Can dogs eat garlic? Well, the evidence suggests that garlic can hurt both dogs and cats. While you might think it’s a great herb to add to your food – and it’s a staple ingredient in many types of dishes – it appears that garlic is bad for dogs. So no, garlic isn’t safe for your pooch. Here is some information on why most experts believe feeding your dog garlic is a bad idea.
WHAT DOG OWNERS SHOULD KNOW: IS GARLIC TOXIC TO DOGS? Garlic is a member of the onion family, so it’s related to other types of food humans eat regularly. In addition to onions, this family also includes:
All of these are considered to be toxic to dogs and cats – garlic even more so. The toxicity of garlic is estimated to be five times that of onions. There are many health issues associated with garlic toxicity in dogs. These include anemia, blood cell damage, nausea, and vomiting.1 One of the reasons garlic is toxic for dogs is that their bodies metabolize garlic differently than humans. There is a specific component in garlic, thiosulfate, that appears to be the reason why.
UNDERSTANDING THIOSULFATE Thiosulfate can be very harmful to a dog’s health. Toxicity caused by thiosulfate can lead to several issues, including stomach problems, loss of appetite, dehydration, diarrhea, and even mood issues.2 Pet owners who are proponents of garlic believe that it can actually be beneficial to dogs – in small quantities. They claim it can, for example, help repel fleas.3 But experts say that as little as five grams of garlic per one kilogram of a dog’s body weight can cause problems.4 Cloves of garlic are usually between 3-7 grams. The bottom line? Most experts suggest that dog owners should steer clear of garlic altogether when it comes to their pet. Talk to your vet before adding garlic to your dog’s routine for any reason.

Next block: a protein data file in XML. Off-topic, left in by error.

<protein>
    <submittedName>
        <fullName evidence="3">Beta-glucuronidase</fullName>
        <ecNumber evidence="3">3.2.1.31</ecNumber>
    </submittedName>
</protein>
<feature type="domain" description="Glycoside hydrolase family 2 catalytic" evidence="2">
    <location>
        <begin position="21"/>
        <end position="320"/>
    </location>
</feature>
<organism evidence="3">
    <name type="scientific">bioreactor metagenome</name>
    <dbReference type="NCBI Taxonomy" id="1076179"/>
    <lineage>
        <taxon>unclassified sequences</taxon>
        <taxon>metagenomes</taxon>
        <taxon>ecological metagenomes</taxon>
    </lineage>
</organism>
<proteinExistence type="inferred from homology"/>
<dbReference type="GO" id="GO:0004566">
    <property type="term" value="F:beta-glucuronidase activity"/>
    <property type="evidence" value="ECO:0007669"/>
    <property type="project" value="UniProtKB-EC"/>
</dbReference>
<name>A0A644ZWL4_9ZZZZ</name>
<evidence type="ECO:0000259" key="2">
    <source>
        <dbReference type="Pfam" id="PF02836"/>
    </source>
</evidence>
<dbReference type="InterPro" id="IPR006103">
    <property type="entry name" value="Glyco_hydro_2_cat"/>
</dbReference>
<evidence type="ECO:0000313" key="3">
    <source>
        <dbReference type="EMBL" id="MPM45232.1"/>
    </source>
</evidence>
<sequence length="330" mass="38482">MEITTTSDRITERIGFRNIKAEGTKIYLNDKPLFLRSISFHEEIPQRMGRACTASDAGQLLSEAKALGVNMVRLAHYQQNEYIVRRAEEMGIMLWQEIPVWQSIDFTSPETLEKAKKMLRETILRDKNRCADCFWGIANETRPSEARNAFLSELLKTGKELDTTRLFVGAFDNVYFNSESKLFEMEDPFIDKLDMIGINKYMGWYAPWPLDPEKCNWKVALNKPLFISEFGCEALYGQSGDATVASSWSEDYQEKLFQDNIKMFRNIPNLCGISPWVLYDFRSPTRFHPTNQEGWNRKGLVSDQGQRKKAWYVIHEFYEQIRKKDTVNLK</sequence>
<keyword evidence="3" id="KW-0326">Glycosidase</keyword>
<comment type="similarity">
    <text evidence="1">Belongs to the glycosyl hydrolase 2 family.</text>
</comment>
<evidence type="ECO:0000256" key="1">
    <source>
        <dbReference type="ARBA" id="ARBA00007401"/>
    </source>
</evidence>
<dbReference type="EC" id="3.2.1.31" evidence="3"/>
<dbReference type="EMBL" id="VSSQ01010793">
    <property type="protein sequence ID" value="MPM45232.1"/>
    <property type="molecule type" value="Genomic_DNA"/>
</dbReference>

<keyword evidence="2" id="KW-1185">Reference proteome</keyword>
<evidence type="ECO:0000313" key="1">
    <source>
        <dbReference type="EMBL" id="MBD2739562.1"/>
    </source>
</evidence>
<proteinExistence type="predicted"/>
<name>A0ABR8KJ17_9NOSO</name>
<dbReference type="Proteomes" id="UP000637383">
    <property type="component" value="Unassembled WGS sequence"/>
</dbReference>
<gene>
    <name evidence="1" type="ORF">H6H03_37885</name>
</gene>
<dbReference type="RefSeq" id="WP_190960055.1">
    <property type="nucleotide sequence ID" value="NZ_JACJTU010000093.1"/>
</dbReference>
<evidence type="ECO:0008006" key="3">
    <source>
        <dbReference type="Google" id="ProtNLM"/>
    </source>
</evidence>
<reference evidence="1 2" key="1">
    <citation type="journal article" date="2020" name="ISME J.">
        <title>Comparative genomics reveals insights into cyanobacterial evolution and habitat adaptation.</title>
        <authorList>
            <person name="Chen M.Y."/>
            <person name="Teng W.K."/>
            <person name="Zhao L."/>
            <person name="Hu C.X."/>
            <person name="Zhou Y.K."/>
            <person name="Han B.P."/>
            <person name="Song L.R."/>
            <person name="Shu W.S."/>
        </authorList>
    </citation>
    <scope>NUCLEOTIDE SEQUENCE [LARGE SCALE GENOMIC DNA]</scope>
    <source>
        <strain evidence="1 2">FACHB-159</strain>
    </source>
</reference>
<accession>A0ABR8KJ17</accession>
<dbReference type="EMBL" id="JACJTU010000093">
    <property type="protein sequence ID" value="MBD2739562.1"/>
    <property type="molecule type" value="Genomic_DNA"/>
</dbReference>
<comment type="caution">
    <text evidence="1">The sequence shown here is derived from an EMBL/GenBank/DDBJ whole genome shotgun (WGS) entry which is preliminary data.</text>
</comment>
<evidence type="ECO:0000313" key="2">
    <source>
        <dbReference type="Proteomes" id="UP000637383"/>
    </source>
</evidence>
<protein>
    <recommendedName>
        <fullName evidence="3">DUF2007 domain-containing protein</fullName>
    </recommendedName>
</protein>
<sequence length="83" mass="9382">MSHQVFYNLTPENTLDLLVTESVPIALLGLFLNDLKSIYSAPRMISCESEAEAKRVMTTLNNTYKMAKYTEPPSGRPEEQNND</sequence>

UNDERSTAND THE RISKS: BLOOD CELL DAMAGE, ANEMIA, AND KIDNEY FAILURE There are a lot of health issues associated with garlic toxicity. Here are just a few of them. BLOOD CELL DAMAGE Garlic, onions, and related foods contain a compound known as N-propyl disulfide. This damages a substance called hemoglobin. Hemoglobin is responsible for providing oxygen to red blood cells. When this happens, it can lead to severe anemia (more on this in the next section), potentially resulting in organ damage or even organ failure. If a dog ingests garlic, it can also irritate their digestive tract.5 ANEMIA Anemia occurs when red blood cells are either damaged or lost. This can cause bleeding, both externally and internally. One of the main symptoms of anemia is lethargy. An affected dog might find it difficult to exercise. Loss of appetite is another symptom. Your dog’s dinner might go untouched.6 Anemia can, in some cases, lead to the formation of potentially dangerous blood clots.7 Anemia can be serious, but your veterinarian should be able to diagnose and treat it effectively. KIDNEY FAILURE Kidney failure is one of the biggest threats to a dog’s health. Garlic toxicity in dogs can affect the kidneys in such a way that it harms the rest of the body. The kidneys play a major role in eliminating waste from the body, but they perform other vital roles as well. For example, they help make sure that blood sugar and blood pressure stay at safe levels. They also help produce several types of hormones. Talk to your veterinarian if your dog has eaten garlic, as they may be experiencing digestion or kidney discomfort. Common symptoms from garlic-induced kidney problems in dogs include: